Dating vintage dietz lanterns
The name was changed from the Kentucky & Indiana Bridge Company to "Terminal Company" in 1910 as the railroad expanded it's yards and service.It lasted until absorbed into the Southern Railroad in 1981 and eventually the Norfolk and Southern.There are a few minor imperfections as seen in the photos. We Offer Top Quality Service: A 100% Satisfaction Guarantee! Free s/h Payment is required via Paypal within 48 hours of auction end. Click picture to enlarge This is an antique/vintage Embury Supreme#162 kerosene lantern with a Dietz globe. The glass is clear and the metal is a nice metallic blue color. Excellent Communications Expert Packaging Fast Delivery Free COAAbout 4.75" tall. Globe is marked D-Lite and has a patent date of 12-4-23. In order to reduce production cost and increase market share, Dietz relocated its production facilities from New York, U. It maintained its head office in Hong Kong for administration, financing, logistics, marketing and sales. To keep pace with fast-moving market trend and innovation on technology, Dietz has always kept a team of experienced and talent staffs to meet market challenge.
However in later years, most railroad lanterns were eclipsed by the Dressel and Adlake short globe versions. Dietz continued to exist until it went out of business in 1992. This model was made through the 1930s and this particular lantern appears to be a later model that could date anywhere from the 1920s through the early 1930s. It was bead blasted and repainted in high temp paint and includes a new Adlake pot and burner as the original pot and burner were not salvageable. The New York City Subway apparently ordered quite a few and were also known to have ordered Dietz No.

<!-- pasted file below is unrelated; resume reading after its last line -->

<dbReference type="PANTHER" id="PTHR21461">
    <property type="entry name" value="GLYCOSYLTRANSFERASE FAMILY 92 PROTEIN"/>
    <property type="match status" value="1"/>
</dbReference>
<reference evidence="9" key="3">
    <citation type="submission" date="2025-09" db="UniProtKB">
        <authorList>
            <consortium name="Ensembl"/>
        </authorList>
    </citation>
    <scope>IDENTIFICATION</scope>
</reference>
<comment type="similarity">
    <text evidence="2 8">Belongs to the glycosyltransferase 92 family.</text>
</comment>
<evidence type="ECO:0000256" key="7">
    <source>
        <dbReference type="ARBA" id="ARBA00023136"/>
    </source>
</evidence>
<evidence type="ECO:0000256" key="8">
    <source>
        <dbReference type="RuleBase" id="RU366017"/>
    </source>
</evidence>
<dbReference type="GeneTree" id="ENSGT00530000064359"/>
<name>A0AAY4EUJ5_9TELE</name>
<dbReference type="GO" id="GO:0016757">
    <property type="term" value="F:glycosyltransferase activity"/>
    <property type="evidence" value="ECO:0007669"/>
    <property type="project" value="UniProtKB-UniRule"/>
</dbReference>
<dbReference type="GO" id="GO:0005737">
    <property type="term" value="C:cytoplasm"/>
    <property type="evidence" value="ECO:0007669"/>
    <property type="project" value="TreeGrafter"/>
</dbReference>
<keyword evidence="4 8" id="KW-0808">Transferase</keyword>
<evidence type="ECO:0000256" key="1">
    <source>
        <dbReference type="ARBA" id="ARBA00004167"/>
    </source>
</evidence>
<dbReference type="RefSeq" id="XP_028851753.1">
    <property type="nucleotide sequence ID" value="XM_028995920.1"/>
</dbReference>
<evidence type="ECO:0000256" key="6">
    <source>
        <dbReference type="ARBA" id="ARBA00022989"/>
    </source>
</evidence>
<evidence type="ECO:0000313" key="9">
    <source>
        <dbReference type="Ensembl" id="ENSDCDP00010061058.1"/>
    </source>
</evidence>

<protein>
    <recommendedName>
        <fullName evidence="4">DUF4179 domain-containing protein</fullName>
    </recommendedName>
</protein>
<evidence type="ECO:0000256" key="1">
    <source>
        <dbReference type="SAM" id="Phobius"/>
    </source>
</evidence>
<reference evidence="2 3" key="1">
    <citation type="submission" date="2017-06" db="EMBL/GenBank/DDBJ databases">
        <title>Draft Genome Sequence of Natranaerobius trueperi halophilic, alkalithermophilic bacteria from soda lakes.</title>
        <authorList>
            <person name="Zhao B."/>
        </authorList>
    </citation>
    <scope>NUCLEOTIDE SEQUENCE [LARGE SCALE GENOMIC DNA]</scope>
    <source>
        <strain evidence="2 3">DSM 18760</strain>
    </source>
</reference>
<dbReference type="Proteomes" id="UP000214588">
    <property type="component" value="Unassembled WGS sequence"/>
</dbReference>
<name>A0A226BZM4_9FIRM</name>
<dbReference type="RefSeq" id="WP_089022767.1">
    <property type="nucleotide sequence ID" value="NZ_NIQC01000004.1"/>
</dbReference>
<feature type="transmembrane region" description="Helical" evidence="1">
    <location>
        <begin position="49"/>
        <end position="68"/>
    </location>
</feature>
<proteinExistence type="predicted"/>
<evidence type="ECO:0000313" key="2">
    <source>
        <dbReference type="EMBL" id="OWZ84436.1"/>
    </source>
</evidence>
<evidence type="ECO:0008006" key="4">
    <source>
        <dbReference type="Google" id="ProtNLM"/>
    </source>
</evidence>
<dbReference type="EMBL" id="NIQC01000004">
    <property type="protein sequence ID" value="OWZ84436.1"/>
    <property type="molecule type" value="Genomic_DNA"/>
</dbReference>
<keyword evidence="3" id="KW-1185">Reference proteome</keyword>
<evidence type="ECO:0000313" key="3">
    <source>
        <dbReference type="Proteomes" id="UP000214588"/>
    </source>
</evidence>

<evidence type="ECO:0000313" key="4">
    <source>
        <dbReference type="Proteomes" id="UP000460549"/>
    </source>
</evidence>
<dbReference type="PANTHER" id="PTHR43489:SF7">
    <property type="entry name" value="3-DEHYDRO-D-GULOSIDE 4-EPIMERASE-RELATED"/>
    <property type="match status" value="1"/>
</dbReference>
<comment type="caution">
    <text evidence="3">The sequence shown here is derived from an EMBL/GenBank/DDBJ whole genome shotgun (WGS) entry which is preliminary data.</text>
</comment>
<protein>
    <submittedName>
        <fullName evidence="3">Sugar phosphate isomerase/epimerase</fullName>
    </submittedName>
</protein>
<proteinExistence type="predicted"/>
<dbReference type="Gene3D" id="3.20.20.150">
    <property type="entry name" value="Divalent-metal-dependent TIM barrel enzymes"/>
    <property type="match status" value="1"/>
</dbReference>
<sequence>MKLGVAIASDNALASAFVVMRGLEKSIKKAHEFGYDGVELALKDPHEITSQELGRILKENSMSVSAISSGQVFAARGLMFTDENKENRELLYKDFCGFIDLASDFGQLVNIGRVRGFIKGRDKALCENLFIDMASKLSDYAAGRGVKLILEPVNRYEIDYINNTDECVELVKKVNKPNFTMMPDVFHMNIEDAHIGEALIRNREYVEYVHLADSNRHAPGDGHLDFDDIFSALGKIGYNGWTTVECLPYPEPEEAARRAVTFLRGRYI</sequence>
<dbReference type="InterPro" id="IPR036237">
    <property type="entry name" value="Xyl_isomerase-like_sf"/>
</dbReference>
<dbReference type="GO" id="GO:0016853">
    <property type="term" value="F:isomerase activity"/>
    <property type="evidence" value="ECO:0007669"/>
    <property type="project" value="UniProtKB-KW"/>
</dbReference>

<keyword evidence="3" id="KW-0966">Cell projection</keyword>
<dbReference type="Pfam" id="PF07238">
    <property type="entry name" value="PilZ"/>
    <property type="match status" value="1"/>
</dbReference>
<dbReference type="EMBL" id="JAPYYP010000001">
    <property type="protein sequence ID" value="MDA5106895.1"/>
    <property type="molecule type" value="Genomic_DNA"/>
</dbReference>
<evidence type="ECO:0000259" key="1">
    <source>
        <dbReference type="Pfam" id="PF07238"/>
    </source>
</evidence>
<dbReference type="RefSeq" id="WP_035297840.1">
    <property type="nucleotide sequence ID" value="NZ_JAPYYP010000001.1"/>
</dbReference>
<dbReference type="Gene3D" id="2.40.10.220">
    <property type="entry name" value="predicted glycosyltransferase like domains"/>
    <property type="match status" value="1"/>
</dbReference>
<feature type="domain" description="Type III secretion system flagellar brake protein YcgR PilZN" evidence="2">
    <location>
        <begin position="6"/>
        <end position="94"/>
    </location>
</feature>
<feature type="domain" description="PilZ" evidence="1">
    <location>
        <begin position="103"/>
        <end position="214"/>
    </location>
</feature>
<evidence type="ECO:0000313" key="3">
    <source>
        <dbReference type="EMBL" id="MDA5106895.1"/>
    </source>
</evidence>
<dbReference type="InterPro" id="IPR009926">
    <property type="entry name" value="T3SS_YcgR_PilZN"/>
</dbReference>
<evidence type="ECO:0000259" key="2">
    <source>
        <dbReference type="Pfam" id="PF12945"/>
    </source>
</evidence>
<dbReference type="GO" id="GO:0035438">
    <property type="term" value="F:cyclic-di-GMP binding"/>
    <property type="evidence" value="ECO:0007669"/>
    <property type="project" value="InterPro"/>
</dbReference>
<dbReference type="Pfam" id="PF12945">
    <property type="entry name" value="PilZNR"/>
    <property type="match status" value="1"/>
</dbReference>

The Dietz Lantern company was one of the longest running of all lantern companies, but its railroad line of lanterns was only a small part of it's business. It produced a number of lanterns, including for home and personal use. Dietz would also be famous for its Vesta line of lanterns, which was a cold blast lantern with side tubes that resembled the very common household and barn type cold blast lanterns of the era.
Dietz company, it was founded before the civil war in the mid 1800s. Dietz would name numerous versions of this lantern from the late 1880s through the 1940s.
The exact age of this lantern is not known, but some design features indicate that it's an earlier model, dating anywhere from the 1890s through the early 1900s.
This is an late version of the early tall frame Vesta models.